There is no point in trying to ignore it and hope it will go way, but Android does have a malware problem. Of course, Windows has a big malware problem too. So it is ironic that Microsoft’s official Windows Phone Twitter account has asked people to tweet about their Android malware horror stories. The tweet says “Do you have an Android malware horror story? Reply with #DroidRage with your best/worst story and we may have a get-well present for you.”
There have been lots of companies that designed and built CPUs over the years including HP, Sun, IBM, DEC, VIA and of course Intel, AMD and ARM. Most of these companies have either switched to Intel or are only supplying CPUs for their in-house products. The exceptions are AMD and ARM. AMD has tried (and in many ways succeeded) to fight Intel on its own ground and its release of a 64-bit x86 chip back in 2003 really was a coup and a boost for the company. However since then, AMD hasn’t managed to pull off another game changing maneuver and Intel is still king. But AMD’s recent agreement with ARM could change all of that.
When Apple released the iPhone 5 it didn’t contain a quad-core CPU as many people had expected, however Apple did claim that the new phone was up to twice as fast as its predecessor. The most likely reason that Apple could make such a claim is that its A6 CPU uses the Cortex-A15 architecture. With the recent release of Google’s new Chromebook, which is powered by Samsung’s Cortex-A15 based Exynos 5 Dual (Exynos 5250), the benchmarking gurus have now had a chance to really test the new architecture from ARM and the results are amazing.
Sometimes I don’t know if to laugh or cry. Microsoft has been responsible in so many ways for shaping the way we work and play, but at the moment it really is struggling to find its feet. The Redmond company has released its ridiculously high pricing for the Intel based Surface tablet with Windows 8 Pro, while at the same time rumors are surfacing (sorry, no pun intended) that Microsoft has ordered a cut in the production of its ARM based Surface RT tablets.
Even though Windows 8 has only just been released, it seems that speculation over the next version of Windows is already in full swing. If you thought that the next versions of Windows would be Windows 9, Windows 9 RT and Windows Phone 9 then it looks like you are wrong. According to various sources close to Microsoft, the Redmond company is changing the way it will package up and sell Windows. The sudden departure of Steven Sinofsky, the head of Microsoft’s Windows division, now doesn’t seem so coincidental.
Although not the very first, Chinese phone maker Oppo will release a five inch full HD smartphone on December 12th. The device, which is powered by a Qualcomm Snapdragon APQ8064 Quad Core 1.5GHz CPU and a Qualcomm Adreno320 GPU, will sell for around $480 in China. Several Chinese international re-sellers are also already advertising the phone for around $599 for those in the west.
Most of us have compartmentalized lives, we have home and family; friends and our social circles; and work. Some people keep these three separate while some people merge them. One device that we use in all our circles is our smartphone and as more companies adopt the bring-your-own-device (BYOD) to work trend then our phones are being used for personal tasks as well as professional ones. This overlap can be a security concern, especially when corporate data and security is concerned. But there is good news, thanks to the same virtualization technology that has revolutionized servers and to some extent PCs, a new breed of smartphone is coming that can run two mobile operating systems simultaneously.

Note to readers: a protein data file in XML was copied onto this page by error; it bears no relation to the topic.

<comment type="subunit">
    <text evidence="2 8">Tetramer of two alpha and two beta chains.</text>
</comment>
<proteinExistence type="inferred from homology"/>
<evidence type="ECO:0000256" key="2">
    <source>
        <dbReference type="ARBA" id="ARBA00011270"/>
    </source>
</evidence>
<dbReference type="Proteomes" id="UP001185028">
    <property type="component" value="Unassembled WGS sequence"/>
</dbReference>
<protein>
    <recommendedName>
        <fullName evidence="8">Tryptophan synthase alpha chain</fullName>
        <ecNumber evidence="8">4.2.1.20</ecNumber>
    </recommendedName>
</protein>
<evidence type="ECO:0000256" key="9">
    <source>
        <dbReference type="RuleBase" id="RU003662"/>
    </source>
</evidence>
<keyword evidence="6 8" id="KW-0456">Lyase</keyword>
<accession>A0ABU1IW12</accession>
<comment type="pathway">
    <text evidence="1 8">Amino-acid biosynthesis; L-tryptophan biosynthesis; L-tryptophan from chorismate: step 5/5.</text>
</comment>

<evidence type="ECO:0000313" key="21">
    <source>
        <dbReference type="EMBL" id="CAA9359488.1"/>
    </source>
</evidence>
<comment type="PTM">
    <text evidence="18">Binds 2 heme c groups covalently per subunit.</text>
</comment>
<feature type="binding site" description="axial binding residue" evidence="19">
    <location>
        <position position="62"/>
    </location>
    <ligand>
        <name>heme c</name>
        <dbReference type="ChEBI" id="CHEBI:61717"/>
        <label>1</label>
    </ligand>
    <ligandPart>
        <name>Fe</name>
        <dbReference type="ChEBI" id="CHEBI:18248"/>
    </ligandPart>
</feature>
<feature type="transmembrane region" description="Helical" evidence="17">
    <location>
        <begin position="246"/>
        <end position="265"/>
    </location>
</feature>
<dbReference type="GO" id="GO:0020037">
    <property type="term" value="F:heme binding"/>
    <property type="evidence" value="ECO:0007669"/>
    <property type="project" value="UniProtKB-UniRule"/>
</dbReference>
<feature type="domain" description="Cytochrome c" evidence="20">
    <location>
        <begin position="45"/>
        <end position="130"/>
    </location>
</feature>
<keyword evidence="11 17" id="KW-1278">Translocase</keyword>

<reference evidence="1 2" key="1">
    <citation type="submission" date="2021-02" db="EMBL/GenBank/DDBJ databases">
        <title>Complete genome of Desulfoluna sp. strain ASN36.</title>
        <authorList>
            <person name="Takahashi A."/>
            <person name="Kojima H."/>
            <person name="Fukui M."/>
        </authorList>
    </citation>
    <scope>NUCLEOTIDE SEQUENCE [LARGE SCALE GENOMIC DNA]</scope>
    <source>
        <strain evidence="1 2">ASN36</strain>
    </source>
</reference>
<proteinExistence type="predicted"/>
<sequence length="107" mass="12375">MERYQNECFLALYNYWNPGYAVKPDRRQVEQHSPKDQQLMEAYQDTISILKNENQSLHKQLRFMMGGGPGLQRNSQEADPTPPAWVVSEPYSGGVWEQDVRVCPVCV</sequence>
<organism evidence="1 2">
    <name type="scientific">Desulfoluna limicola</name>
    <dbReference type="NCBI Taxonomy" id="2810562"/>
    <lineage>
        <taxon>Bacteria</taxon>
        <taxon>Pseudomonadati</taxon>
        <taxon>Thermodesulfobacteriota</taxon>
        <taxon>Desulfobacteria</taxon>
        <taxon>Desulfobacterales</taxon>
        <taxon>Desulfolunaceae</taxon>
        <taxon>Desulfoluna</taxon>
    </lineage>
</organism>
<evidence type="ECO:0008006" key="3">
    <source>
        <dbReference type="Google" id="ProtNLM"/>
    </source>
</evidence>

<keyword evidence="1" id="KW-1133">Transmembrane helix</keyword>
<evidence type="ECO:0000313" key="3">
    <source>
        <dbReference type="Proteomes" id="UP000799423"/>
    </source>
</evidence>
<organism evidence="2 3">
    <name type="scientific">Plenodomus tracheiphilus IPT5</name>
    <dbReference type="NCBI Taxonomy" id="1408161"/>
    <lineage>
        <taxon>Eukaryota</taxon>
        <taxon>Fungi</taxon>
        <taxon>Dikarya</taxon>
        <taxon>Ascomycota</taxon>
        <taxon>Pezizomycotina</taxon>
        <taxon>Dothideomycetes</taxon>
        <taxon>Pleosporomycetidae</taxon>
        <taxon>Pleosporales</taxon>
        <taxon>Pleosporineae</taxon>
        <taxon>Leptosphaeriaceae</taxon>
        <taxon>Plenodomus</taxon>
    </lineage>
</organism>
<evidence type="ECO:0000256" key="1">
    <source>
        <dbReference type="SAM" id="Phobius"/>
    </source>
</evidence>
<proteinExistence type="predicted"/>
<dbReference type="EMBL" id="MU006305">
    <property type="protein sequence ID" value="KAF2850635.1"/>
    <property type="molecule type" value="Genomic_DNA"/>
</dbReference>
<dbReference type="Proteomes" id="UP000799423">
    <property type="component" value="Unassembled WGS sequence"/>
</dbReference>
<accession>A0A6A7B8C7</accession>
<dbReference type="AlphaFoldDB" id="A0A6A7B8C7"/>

There are some things you can rely on, like your bread always landing butter side down if you drop it, and there are some things you can’t, like being able to get a taxi actually when you need one. There are also news sources that you can rely on, say like the BBC (and Android Authority) and there are those who you need to think twice about before quoting. A story has broken which says that sources close to Foxconn reckon that the big Chinese manufacturer has orders from Microsoft and Amazon for smartphone production.
In the old days Intel fought off (and probably beat) the likes of AMD and VIA to make sure it remained king in the desktop and server markets. But today things are a little different. Sure we all use PCs and we all still need servers, but the only significantly growing market is smartphones and tablets. And here Intel doesn’t have such a good record. There are a few Intel powered smartphones around, but most smartphones and tablets are powered by ARM chips and Intel knows this only too well.
Do you remember 2010? Android 2.1 was all the rage and the HTC Desire was the phone to own. Joonas Lehtolahti remembers it too. He had a problem with the Wi-Fi network at his university. Because it was an open, un-encrypted network students could connect without needing a password, but to get out onto the Internet you needed to login via a special server. Without getting technical the redirect to this login server used just the hostname “joynet” rather than its full domain name “joynet.joensuu.fi”. OK, so what? Well the problem is that with Android that meant that the name couldn’t be resolved. The result was that students at the university couldn’t access the Internet from an Android device.